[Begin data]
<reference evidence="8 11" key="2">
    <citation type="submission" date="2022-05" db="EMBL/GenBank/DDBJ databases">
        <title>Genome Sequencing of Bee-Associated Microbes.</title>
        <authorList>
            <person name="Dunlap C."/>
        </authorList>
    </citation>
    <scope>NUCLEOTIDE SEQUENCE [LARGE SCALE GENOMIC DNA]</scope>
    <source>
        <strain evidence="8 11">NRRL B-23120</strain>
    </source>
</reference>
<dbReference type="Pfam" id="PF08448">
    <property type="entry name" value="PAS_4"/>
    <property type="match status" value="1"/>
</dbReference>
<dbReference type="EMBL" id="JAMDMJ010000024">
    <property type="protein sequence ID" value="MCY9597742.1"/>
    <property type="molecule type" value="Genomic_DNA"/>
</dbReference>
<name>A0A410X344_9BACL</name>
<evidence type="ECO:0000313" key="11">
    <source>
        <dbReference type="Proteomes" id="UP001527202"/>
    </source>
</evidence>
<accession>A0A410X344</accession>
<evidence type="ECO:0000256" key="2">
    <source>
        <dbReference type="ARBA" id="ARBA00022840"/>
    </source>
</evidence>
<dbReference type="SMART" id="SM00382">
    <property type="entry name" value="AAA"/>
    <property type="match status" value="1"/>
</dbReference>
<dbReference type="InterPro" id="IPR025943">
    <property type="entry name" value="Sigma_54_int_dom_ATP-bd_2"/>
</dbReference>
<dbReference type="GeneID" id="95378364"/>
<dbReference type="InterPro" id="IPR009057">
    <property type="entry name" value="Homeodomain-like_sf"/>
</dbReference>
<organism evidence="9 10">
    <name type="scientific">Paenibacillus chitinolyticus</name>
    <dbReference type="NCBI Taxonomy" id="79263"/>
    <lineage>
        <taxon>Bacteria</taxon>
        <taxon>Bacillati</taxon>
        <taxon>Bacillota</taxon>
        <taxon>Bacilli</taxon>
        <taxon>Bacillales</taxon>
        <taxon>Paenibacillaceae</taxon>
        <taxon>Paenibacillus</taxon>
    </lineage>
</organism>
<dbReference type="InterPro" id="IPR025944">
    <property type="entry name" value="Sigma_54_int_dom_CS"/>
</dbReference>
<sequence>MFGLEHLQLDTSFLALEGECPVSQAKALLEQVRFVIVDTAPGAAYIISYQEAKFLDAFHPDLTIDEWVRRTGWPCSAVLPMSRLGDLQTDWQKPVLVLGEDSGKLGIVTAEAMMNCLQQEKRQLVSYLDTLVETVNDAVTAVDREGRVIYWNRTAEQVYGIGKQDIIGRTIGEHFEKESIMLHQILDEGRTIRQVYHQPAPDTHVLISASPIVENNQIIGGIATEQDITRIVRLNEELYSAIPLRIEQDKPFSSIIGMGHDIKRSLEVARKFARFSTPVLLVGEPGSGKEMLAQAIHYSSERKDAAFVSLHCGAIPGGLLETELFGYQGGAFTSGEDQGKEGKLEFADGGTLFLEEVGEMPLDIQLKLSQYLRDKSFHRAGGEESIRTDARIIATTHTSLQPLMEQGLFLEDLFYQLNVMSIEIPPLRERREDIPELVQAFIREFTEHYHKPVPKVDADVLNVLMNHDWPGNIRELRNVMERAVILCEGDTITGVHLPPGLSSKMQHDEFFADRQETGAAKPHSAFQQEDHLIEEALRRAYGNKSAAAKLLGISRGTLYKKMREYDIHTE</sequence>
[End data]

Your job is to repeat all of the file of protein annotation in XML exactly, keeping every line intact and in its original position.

<reference evidence="8 11" key="2">
    <citation type="submission" date="2022-05" db="EMBL/GenBank/DDBJ databases">
        <title>Genome Sequencing of Bee-Associated Microbes.</title>
        <authorList>
            <person name="Dunlap C."/>
        </authorList>
    </citation>
    <scope>NUCLEOTIDE SEQUENCE [LARGE SCALE GENOMIC DNA]</scope>
    <source>
        <strain evidence="8 11">NRRL B-23120</strain>
    </source>
</reference>
<dbReference type="Pfam" id="PF08448">
    <property type="entry name" value="PAS_4"/>
    <property type="match status" value="1"/>
</dbReference>
<dbReference type="EMBL" id="JAMDMJ010000024">
    <property type="protein sequence ID" value="MCY9597742.1"/>
    <property type="molecule type" value="Genomic_DNA"/>
</dbReference>
<name>A0A410X344_9BACL</name>
<evidence type="ECO:0000313" key="11">
    <source>
        <dbReference type="Proteomes" id="UP001527202"/>
    </source>
</evidence>
<accession>A0A410X344</accession>
<evidence type="ECO:0000256" key="2">
    <source>
        <dbReference type="ARBA" id="ARBA00022840"/>
    </source>
</evidence>
<dbReference type="SMART" id="SM00382">
    <property type="entry name" value="AAA"/>
    <property type="match status" value="1"/>
</dbReference>
<dbReference type="InterPro" id="IPR025943">
    <property type="entry name" value="Sigma_54_int_dom_ATP-bd_2"/>
</dbReference>
<dbReference type="GeneID" id="95378364"/>
<dbReference type="InterPro" id="IPR009057">
    <property type="entry name" value="Homeodomain-like_sf"/>
</dbReference>
<organism evidence="9 10">
    <name type="scientific">Paenibacillus chitinolyticus</name>
    <dbReference type="NCBI Taxonomy" id="79263"/>
    <lineage>
        <taxon>Bacteria</taxon>
        <taxon>Bacillati</taxon>
        <taxon>Bacillota</taxon>
        <taxon>Bacilli</taxon>
        <taxon>Bacillales</taxon>
        <taxon>Paenibacillaceae</taxon>
        <taxon>Paenibacillus</taxon>
    </lineage>
</organism>
<dbReference type="InterPro" id="IPR025944">
    <property type="entry name" value="Sigma_54_int_dom_CS"/>
</dbReference>
<sequence>MFGLEHLQLDTSFLALEGECPVSQAKALLEQVRFVIVDTAPGAAYIISYQEAKFLDAFHPDLTIDEWVRRTGWPCSAVLPMSRLGDLQTDWQKPVLVLGEDSGKLGIVTAEAMMNCLQQEKRQLVSYLDTLVETVNDAVTAVDREGRVIYWNRTAEQVYGIGKQDIIGRTIGEHFEKESIMLHQILDEGRTIRQVYHQPAPDTHVLISASPIVENNQIIGGIATEQDITRIVRLNEELYSAIPLRIEQDKPFSSIIGMGHDIKRSLEVARKFARFSTPVLLVGEPGSGKEMLAQAIHYSSERKDAAFVSLHCGAIPGGLLETELFGYQGGAFTSGEDQGKEGKLEFADGGTLFLEEVGEMPLDIQLKLSQYLRDKSFHRAGGEESIRTDARIIATTHTSLQPLMEQGLFLEDLFYQLNVMSIEIPPLRERREDIPELVQAFIREFTEHYHKPVPKVDADVLNVLMNHDWPGNIRELRNVMERAVILCEGDTITGVHLPPGLSSKMQHDEFFADRQETGAAKPHSAFQQEDHLIEEALRRAYGNKSAAAKLLGISRGTLYKKMREYDIHTE</sequence>